infelicity


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Any comparison between the Second Law of Thermodynamics and the sacred sphere of literature was just "a cheap journalistic infelicity," Leavis said.
The principal infelicity of the book is the sheer itchiness on the part of the authors about their own methodology and their unreconciled eric and emic perspectives.
For her readers in the literary community she must describe a lot of music efficiently but intelligibly; for those on the musical side she must introduce a literary world that to most of us is unfamiliar and a little bizarre; and when writing for either group she must be constantly aware of the other looking over her shoulder and waiting for a slip, an oversimplification, an ignorant infelicity. So does she succeed?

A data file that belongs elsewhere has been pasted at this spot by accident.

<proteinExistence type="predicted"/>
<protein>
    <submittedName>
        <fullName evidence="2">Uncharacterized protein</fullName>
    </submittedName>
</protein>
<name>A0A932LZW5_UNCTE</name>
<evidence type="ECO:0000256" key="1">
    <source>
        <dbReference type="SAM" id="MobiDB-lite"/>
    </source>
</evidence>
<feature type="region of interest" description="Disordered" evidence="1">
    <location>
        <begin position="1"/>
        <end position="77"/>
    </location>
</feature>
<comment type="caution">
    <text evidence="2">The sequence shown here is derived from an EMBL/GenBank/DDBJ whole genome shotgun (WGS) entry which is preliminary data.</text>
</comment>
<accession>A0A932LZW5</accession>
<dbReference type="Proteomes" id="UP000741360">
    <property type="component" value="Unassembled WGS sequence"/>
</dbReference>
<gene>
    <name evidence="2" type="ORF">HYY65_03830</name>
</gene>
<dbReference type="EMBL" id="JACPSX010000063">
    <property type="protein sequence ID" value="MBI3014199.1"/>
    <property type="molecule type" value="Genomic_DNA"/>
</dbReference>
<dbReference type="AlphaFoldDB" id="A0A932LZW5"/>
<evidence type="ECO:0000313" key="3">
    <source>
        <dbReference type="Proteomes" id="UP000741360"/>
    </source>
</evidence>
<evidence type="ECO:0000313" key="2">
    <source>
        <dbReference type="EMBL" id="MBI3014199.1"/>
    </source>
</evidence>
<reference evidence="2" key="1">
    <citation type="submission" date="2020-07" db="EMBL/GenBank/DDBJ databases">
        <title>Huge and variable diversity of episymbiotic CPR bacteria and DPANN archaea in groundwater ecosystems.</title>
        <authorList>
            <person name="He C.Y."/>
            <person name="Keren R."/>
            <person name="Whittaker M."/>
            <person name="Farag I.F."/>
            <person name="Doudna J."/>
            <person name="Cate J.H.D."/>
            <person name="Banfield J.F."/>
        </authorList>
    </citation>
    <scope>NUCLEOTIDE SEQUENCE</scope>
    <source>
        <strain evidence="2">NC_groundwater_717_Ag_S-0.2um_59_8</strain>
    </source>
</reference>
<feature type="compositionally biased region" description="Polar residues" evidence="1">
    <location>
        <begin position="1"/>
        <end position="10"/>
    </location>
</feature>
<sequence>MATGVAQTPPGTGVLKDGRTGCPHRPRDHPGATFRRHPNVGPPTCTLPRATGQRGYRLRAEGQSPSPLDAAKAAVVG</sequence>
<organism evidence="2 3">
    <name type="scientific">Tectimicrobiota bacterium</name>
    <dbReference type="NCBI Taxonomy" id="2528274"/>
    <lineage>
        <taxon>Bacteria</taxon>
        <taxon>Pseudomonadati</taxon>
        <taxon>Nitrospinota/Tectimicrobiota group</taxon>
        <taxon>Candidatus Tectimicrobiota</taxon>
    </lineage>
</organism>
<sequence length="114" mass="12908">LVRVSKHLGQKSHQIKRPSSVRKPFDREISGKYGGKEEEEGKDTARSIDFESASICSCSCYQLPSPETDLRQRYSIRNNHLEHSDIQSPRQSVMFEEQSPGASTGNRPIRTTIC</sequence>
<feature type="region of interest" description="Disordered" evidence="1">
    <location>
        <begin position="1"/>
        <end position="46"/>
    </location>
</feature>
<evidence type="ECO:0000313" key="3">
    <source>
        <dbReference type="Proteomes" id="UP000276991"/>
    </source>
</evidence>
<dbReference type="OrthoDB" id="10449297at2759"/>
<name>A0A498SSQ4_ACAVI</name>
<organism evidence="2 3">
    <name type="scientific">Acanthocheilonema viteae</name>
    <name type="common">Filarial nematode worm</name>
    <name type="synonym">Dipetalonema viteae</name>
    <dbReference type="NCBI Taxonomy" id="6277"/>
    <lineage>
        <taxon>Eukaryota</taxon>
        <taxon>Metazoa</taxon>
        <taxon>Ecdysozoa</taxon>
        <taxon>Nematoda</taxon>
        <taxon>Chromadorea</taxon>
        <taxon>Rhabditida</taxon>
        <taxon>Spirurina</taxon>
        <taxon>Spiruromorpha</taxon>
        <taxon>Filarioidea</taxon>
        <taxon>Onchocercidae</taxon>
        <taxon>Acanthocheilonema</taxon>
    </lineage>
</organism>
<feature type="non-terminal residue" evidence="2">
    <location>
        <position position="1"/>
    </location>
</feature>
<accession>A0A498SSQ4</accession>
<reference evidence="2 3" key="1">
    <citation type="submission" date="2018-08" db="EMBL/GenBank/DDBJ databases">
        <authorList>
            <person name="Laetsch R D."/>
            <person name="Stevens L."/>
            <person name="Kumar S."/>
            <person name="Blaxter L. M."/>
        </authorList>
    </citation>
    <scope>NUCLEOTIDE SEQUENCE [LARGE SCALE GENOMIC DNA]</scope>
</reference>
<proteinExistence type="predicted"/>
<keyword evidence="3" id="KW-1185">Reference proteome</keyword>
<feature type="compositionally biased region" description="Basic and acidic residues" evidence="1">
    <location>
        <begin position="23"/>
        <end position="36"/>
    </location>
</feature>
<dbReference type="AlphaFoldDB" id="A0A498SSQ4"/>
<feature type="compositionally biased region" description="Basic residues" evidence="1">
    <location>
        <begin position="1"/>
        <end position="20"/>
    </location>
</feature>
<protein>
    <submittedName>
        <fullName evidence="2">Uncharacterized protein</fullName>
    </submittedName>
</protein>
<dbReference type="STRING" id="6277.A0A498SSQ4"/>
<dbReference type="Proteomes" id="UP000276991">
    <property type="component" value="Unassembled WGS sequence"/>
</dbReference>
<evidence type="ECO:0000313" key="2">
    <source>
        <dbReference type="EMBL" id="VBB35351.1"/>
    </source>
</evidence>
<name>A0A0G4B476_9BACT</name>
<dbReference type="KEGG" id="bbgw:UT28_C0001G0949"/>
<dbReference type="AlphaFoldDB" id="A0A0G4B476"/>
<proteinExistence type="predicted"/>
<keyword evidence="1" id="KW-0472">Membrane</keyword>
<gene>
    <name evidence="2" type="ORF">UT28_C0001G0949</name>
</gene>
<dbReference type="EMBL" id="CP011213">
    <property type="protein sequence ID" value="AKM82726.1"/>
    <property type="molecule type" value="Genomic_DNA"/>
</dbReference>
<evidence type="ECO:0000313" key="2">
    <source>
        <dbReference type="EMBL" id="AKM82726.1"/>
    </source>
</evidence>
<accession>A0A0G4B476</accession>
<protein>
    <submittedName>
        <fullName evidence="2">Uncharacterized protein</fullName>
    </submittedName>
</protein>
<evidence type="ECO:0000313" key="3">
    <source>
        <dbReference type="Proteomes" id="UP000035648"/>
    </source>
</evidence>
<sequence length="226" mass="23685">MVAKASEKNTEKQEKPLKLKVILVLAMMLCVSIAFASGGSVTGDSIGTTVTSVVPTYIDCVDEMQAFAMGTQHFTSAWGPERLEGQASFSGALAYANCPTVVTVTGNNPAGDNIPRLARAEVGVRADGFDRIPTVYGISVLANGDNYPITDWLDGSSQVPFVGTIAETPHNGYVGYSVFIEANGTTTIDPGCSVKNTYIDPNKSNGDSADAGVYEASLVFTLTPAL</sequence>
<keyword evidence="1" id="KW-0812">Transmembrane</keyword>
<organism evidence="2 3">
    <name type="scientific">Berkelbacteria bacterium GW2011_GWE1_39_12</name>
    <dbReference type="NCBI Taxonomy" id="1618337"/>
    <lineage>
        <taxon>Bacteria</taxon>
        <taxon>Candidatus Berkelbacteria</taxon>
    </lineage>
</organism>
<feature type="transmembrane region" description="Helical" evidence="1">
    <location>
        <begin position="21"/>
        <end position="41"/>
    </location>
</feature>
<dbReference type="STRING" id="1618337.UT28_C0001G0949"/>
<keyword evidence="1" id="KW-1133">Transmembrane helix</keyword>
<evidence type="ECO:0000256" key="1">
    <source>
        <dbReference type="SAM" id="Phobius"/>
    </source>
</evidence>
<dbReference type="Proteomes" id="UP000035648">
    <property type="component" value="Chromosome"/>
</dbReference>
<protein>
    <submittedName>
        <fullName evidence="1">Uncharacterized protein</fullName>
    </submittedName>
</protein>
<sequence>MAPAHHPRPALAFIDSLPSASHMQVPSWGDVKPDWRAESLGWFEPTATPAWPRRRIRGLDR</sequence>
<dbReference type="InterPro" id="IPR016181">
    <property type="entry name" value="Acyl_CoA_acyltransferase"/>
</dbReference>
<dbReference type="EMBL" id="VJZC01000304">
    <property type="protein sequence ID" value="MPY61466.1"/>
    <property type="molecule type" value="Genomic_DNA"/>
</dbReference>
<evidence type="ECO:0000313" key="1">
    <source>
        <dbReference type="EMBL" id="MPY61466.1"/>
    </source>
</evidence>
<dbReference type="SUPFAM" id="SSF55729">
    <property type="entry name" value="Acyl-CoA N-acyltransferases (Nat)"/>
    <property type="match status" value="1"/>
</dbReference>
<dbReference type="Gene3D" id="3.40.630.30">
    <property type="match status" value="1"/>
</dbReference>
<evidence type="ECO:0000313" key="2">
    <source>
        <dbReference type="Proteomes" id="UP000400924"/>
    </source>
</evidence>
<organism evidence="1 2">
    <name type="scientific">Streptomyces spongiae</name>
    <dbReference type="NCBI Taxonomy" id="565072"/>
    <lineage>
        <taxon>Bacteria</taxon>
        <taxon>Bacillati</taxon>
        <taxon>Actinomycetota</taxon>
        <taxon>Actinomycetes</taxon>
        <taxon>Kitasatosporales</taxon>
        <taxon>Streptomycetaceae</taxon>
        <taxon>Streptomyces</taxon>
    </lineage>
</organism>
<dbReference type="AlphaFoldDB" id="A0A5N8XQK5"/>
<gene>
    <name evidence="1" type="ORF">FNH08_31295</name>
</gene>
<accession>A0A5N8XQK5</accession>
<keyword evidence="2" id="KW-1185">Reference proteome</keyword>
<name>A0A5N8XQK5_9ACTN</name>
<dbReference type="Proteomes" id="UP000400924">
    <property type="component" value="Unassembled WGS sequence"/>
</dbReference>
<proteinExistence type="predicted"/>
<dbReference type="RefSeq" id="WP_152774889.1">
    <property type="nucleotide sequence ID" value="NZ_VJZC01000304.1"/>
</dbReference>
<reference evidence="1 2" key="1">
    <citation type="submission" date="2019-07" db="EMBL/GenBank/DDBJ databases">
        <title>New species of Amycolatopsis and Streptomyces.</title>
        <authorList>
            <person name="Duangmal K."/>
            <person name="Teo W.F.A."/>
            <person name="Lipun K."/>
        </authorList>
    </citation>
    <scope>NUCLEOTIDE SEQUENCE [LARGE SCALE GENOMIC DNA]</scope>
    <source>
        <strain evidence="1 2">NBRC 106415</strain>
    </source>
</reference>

On occasion infelicity achieves a certain unwitting charm: 'all of mankind are fatally susceptible to Divine Providence' (p.
An infelicity is Doshi's decision to install hidden lighting around the floor edge, which is reminiscent of retail interior decoration.
There's space for one last infelicity from a hymn which begins "All hail the power of Jesu's name..." The lines serve to show that angels, in addition to their chief function as God's messengers, were pretty good at multi-tasking and gymnastics too.
Infelicity of language, unfortunately, makes it something of a chore to read this book, which in many ways deepens our understanding of one of the world's major architects.
How much further can standards deteriorate with such misguided philosophy and verbal infelicity?